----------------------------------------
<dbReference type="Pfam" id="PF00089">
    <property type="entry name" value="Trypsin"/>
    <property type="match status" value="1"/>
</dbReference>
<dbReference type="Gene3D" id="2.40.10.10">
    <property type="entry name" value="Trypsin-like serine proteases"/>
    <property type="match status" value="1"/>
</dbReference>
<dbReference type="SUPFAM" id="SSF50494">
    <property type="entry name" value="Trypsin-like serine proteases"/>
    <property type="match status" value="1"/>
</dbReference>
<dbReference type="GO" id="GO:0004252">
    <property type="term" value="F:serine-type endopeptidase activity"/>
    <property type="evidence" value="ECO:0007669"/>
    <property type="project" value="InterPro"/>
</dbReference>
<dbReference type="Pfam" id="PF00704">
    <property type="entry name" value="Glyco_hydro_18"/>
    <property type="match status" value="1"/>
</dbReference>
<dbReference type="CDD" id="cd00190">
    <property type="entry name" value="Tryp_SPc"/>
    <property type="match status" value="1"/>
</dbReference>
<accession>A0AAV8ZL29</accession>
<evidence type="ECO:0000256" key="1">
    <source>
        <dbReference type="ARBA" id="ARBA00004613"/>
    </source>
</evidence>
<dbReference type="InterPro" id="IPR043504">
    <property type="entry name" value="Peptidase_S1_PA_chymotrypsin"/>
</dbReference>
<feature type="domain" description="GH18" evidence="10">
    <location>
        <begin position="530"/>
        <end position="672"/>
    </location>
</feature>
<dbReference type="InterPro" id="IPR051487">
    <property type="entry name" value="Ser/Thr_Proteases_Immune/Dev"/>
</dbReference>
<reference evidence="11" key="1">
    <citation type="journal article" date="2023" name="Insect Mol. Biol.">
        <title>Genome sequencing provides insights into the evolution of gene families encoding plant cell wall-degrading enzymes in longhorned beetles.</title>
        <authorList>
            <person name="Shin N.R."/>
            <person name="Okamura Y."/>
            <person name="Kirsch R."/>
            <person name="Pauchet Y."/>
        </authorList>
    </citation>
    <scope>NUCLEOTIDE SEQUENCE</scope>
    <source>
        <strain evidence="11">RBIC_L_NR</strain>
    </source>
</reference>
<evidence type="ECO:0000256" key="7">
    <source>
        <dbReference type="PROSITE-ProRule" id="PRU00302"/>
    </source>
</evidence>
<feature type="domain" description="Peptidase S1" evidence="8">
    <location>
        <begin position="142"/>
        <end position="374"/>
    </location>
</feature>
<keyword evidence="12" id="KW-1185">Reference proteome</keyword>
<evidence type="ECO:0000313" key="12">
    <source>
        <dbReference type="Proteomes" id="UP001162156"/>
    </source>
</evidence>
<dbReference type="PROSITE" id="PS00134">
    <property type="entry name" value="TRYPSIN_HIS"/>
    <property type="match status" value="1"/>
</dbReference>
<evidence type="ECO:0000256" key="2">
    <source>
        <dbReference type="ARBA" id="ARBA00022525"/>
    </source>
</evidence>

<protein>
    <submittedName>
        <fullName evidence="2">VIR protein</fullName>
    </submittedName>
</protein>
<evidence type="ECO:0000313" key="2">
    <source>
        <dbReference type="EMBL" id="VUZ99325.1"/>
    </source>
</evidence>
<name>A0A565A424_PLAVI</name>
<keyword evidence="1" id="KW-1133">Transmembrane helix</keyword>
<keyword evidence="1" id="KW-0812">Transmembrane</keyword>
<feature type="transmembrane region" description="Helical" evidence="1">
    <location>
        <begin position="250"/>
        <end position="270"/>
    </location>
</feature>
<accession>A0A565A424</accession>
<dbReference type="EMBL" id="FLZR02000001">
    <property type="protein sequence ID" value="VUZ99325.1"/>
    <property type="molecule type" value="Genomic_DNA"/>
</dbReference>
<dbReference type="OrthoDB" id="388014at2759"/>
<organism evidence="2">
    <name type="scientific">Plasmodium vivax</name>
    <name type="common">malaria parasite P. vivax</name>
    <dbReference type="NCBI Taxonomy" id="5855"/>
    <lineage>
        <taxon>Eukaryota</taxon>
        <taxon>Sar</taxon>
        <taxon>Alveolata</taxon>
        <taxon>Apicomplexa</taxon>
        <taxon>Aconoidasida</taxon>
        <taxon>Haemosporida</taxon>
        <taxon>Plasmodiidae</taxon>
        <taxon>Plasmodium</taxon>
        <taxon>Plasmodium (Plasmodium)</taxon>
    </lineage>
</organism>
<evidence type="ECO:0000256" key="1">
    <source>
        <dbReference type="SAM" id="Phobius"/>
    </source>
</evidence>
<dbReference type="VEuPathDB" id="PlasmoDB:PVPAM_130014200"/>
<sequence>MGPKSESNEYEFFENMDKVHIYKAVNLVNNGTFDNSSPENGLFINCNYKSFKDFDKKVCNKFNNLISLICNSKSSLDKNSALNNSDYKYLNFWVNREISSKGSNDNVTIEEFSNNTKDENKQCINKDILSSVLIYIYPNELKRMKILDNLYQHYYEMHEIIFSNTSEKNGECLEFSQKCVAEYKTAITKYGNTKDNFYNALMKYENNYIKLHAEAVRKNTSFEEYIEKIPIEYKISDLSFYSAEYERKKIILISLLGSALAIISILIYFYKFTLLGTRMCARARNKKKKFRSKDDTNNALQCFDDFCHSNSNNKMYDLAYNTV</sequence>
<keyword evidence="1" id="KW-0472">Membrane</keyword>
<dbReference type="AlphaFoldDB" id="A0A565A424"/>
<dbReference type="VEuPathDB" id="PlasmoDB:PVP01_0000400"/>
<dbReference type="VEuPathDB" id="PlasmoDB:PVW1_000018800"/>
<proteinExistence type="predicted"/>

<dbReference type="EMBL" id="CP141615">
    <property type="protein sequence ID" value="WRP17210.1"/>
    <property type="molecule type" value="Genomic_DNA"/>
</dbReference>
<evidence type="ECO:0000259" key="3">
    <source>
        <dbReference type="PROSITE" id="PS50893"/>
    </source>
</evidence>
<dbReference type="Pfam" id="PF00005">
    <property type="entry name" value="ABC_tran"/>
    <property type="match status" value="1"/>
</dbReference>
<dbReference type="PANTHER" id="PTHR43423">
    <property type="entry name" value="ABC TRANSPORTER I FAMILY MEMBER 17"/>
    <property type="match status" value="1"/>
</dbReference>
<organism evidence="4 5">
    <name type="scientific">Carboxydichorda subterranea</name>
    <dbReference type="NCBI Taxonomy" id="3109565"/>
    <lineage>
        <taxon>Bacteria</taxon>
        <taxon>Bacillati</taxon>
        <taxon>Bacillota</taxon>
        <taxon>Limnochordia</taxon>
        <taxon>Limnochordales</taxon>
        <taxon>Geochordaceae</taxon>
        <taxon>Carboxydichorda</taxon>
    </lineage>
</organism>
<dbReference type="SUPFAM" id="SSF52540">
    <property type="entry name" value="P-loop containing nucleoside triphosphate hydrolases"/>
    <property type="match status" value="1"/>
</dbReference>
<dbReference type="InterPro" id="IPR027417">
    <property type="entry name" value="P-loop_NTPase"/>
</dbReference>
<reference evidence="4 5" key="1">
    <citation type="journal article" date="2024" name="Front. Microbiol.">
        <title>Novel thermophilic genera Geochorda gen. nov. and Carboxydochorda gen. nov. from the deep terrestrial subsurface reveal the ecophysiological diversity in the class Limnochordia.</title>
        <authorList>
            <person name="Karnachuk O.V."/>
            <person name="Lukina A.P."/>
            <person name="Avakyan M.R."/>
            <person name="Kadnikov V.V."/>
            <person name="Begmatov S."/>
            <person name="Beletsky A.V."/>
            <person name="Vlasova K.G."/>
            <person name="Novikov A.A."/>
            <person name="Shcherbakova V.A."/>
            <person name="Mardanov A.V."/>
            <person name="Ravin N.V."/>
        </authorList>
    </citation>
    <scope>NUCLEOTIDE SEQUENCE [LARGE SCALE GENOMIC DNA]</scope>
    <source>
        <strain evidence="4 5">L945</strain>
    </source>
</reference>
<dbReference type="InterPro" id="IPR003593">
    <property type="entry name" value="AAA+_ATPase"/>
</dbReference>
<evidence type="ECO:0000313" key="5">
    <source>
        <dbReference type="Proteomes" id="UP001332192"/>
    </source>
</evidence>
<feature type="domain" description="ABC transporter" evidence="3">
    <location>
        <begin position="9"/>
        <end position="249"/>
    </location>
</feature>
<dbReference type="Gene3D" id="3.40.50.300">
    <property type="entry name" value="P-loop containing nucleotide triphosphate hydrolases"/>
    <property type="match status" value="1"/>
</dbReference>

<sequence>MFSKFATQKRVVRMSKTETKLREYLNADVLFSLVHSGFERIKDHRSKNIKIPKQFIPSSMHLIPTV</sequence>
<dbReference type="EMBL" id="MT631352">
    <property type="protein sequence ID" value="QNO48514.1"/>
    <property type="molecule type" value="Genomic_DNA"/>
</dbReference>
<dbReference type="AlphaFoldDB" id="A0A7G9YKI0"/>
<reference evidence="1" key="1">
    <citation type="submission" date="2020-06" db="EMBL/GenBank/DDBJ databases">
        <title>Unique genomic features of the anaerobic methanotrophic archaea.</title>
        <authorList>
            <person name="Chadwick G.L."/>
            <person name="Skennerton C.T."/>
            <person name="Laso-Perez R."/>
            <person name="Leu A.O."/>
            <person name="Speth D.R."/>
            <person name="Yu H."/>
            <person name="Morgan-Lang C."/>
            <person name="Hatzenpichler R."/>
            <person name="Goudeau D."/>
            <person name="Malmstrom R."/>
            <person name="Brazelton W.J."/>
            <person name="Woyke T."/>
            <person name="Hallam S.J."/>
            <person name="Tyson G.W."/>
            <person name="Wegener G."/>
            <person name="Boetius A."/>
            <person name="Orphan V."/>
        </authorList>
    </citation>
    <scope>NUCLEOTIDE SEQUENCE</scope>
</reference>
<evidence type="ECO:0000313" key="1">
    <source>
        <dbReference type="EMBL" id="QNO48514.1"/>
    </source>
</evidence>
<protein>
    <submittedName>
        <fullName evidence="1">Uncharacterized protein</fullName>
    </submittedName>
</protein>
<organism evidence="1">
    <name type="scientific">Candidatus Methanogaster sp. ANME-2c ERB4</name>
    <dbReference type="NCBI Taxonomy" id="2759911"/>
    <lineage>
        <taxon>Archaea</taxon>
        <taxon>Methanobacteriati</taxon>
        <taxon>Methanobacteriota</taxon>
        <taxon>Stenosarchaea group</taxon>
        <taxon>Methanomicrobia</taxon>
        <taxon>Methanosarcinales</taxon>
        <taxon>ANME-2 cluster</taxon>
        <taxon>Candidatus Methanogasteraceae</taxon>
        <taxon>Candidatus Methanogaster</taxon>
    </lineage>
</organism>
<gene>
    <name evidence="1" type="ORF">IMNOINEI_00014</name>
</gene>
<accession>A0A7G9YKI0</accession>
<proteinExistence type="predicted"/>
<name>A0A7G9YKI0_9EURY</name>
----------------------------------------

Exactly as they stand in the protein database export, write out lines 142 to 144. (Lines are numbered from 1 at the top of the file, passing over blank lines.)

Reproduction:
<evidence type="ECO:0000259" key="3">
    <source>
        <dbReference type="PROSITE" id="PS50893"/>